The calculated \(J\) of the NN Mn ions and the \(100 \times 100 \times 1\) supercell containing 20,000 magnetic moment vectors were adopted to perform the MC simulations. The simulations at each temperature lasts for 10^{5} steps. Each magnetic moment vector rotates randomly in all directions. Figure 5d shows the evolution of specific heat defined as \(C_{{_{V} }} = {{\left( {\left\langle {E^{2} } \right\rangle  \left\langle E \right\rangle^{2} } \right)} \mathord{\left/ {\vphantom {{\left( {\left\langle {E^{2} } \right\rangle  \left\langle E \right\rangle^{2} } \right)} {K_{B} T^{2} }}} \right. \kern\nulldelimiterspace} {K_{B} T^{2} }}\) with temperature, from which we obtained the \(T_{c}\) of 130 K for Mn_{3}Br_{8} monolayer by locating the peak position of \(C_{v}\), higher than the liquidnitrogen temperature (77 K), and \(T_{c}\) of CrI_{3} (45 K) [2] and Cr_{2}Ge_{2}Te_{6} (28 K) [3], CrX_{3} (X = F, Cl, Br) (36 ~ 51 K) [11], CrXTe_{3} (X = Si, Ge) (35.7 K, 57,2 K) [48]. Our calculations demonstrate that the FM Mn_{3}Br_{8} monolayer has the large MAE and Curie temperature higher than the liquidnitrogen temperature.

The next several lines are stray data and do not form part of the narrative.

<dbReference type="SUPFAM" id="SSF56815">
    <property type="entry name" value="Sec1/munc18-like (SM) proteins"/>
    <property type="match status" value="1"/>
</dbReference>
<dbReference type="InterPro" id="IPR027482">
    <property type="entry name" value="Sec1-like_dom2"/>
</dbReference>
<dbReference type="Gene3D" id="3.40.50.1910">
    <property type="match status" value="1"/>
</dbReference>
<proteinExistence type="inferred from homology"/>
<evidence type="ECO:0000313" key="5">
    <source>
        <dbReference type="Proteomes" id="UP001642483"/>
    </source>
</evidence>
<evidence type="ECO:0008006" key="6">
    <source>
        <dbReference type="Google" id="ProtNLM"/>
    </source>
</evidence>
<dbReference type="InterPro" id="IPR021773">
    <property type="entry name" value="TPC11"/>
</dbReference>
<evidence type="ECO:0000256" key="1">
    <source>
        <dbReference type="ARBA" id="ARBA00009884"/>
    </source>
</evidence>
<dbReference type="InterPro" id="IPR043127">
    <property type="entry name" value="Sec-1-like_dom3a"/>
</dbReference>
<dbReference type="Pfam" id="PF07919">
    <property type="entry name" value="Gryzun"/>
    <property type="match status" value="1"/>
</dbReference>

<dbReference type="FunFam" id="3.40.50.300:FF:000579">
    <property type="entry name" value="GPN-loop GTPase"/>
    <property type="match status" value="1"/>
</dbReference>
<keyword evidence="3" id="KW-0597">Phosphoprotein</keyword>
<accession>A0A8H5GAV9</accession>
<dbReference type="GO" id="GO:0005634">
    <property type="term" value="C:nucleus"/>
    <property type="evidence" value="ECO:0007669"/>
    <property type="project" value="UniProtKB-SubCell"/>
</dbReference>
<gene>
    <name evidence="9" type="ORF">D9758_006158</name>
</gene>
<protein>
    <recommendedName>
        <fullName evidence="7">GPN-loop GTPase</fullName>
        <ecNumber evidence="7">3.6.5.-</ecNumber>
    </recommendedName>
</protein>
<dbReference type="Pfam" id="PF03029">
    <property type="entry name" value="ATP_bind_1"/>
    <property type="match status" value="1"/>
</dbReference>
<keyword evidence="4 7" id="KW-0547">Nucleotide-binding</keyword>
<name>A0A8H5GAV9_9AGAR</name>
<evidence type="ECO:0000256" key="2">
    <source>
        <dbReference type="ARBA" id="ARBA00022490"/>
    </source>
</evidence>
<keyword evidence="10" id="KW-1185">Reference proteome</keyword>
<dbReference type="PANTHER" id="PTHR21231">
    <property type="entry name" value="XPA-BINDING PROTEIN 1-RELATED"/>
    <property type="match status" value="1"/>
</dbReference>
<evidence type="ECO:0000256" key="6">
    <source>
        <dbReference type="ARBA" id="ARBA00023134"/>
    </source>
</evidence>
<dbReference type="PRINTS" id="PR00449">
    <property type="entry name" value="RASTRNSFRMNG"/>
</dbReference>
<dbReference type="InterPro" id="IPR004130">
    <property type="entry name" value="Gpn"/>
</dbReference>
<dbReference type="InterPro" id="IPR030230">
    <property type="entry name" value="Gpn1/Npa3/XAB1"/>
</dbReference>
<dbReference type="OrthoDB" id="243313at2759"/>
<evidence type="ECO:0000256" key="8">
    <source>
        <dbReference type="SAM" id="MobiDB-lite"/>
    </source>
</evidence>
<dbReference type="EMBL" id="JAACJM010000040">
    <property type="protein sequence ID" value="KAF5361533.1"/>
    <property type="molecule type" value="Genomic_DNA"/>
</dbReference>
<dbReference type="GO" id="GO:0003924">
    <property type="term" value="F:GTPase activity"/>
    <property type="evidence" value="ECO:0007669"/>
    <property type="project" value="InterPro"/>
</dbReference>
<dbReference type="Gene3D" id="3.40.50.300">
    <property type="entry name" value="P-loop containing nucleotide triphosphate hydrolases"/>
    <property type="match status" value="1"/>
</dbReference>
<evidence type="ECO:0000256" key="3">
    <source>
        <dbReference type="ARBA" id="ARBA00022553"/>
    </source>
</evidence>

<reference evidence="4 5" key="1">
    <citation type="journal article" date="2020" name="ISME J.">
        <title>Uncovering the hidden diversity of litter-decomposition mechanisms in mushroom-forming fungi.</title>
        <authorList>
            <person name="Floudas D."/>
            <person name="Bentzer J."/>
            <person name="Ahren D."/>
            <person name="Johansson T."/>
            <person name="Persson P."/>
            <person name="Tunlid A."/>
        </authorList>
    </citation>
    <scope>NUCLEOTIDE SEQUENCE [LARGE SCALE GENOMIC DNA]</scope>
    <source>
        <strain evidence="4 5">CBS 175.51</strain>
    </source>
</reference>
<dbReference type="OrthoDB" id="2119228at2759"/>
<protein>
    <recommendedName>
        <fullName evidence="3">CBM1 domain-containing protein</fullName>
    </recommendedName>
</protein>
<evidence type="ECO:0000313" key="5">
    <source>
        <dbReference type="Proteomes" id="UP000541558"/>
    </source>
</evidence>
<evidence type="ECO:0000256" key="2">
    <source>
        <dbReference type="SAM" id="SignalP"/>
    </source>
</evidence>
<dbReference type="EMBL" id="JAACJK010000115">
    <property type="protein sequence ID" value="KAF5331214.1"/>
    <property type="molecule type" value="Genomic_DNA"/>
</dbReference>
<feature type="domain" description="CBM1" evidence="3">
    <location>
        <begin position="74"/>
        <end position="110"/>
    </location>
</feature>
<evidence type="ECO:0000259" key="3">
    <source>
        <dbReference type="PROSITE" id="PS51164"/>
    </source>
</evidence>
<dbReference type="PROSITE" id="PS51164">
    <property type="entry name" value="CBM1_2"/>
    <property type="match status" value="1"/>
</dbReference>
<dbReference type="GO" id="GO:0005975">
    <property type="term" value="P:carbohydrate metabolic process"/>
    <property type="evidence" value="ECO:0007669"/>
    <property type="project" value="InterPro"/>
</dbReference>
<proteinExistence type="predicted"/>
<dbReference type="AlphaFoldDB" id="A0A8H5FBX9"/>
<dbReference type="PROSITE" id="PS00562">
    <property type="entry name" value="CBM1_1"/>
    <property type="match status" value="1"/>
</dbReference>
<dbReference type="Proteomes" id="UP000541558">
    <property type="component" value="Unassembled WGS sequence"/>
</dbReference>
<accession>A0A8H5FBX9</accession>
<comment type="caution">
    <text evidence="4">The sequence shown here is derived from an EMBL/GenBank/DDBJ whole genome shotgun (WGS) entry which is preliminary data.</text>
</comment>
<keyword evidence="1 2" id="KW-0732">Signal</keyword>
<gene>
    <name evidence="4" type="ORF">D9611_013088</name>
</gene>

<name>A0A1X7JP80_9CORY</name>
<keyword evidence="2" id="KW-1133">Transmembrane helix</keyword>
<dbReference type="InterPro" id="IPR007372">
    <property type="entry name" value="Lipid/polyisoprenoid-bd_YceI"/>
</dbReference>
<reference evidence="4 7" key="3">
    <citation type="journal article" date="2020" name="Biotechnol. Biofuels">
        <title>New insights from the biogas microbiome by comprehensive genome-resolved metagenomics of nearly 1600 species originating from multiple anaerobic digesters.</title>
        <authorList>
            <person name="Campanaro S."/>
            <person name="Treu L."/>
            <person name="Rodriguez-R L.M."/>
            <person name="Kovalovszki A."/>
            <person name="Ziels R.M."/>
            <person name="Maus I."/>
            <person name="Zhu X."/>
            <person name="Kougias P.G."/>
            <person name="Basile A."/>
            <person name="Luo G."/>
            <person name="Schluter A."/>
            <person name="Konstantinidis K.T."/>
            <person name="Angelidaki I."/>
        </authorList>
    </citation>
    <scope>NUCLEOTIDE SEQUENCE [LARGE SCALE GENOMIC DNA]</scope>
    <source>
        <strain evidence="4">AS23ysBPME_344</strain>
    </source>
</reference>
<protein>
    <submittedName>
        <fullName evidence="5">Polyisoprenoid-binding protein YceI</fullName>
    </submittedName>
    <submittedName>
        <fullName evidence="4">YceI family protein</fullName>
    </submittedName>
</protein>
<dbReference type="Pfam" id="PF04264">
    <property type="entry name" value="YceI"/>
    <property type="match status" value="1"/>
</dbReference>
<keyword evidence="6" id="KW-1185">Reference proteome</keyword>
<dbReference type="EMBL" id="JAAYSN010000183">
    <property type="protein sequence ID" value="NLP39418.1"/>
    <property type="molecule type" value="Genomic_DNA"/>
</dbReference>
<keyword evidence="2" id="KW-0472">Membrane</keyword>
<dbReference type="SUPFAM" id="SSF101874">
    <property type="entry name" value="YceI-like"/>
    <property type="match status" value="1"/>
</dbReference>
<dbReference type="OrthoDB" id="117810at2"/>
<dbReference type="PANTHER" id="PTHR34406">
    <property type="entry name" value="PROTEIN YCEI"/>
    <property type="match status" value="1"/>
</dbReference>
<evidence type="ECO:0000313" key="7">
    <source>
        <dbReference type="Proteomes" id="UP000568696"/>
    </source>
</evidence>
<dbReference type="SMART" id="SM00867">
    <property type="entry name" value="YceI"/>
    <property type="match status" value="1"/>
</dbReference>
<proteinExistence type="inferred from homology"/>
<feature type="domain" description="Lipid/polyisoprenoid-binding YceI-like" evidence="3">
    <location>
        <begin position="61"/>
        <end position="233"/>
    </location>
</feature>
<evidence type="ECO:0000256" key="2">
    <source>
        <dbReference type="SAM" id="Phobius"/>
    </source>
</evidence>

Mn_{3}Br_{8} monolayer under biaxial strain and carrier doping